Edgartown Great Pond Foundation biologist Emily Reddington says there needs to be a wider window for cuts, manmade connections that allow ponds to receive water from the ocean, made at Edgartown Great Pond.
Speaking to Edgartown selectmen Monday, Reddington said things are looking up for the pond, but there needs to be more flexibility when making cuts that allow for tidal flushing.
Part of the pond’s restoration involves a cut connecting the pond to the ocean. There are two phases to pond cuts. The first is a draining phase, followed by a tidal phase. This allows cool, clean, salty, and oxygenated water from the ocean to enter the pond. More often than not, cuts close naturally.
“We have evidence the ecosystem is thriving and full of many resources, including oysters and eelgrass, and a rich biodiversity that really benefits the Island,” Reddington said.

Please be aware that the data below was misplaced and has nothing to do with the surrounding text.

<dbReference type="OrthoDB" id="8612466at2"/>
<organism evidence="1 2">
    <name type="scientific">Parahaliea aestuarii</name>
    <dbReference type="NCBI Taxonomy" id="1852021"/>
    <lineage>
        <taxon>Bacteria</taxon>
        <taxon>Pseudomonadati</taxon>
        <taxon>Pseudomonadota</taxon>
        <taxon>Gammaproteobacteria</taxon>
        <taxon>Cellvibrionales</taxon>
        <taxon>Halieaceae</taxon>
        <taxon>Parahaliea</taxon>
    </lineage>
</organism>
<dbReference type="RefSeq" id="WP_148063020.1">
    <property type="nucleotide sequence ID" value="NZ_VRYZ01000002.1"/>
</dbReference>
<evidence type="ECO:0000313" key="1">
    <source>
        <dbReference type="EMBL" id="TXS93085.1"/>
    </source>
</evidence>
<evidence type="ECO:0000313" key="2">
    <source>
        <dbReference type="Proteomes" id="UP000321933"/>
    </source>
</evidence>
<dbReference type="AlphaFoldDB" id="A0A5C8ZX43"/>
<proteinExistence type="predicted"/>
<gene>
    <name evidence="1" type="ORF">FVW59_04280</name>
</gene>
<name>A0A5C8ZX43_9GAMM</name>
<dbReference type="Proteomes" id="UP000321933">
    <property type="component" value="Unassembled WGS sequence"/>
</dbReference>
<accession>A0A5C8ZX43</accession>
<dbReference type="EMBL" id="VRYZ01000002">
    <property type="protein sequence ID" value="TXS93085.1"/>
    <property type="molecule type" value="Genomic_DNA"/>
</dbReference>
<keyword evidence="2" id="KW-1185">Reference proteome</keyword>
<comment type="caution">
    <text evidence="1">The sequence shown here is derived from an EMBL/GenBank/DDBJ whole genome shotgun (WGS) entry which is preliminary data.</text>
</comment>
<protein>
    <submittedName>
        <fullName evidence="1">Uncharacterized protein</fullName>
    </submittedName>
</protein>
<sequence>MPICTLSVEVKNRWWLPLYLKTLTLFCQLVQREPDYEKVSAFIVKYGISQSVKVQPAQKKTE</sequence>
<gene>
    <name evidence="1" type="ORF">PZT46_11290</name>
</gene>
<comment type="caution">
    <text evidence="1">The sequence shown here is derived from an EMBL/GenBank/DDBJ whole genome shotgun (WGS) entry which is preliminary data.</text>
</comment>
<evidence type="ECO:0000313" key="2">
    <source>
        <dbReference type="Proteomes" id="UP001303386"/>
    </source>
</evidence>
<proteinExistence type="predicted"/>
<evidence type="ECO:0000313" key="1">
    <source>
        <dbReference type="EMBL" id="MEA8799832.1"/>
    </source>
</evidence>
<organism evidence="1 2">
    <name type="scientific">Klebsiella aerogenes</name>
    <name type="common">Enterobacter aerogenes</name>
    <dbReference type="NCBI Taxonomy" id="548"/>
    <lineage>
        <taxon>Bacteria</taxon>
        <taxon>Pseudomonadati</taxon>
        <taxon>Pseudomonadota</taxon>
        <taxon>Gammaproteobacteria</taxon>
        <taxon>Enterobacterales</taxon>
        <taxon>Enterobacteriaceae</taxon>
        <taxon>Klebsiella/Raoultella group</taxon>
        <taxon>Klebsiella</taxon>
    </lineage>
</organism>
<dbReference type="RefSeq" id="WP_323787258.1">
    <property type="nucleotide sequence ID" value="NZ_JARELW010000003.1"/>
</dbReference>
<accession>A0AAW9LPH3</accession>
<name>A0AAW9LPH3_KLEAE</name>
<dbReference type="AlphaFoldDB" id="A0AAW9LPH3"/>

Shellfish constable Paul Bagnall oversees the pond openings, which are traditionally done on weekend days. Reddington requested that in the future, openings be allowed on any day of the week, to maximize weather windows in case of a storm. Bagnall said cuts depend on the availability of machinery.
Selectmen did not take a vote on the matter. The most recent cut at the pond was made on Saturday.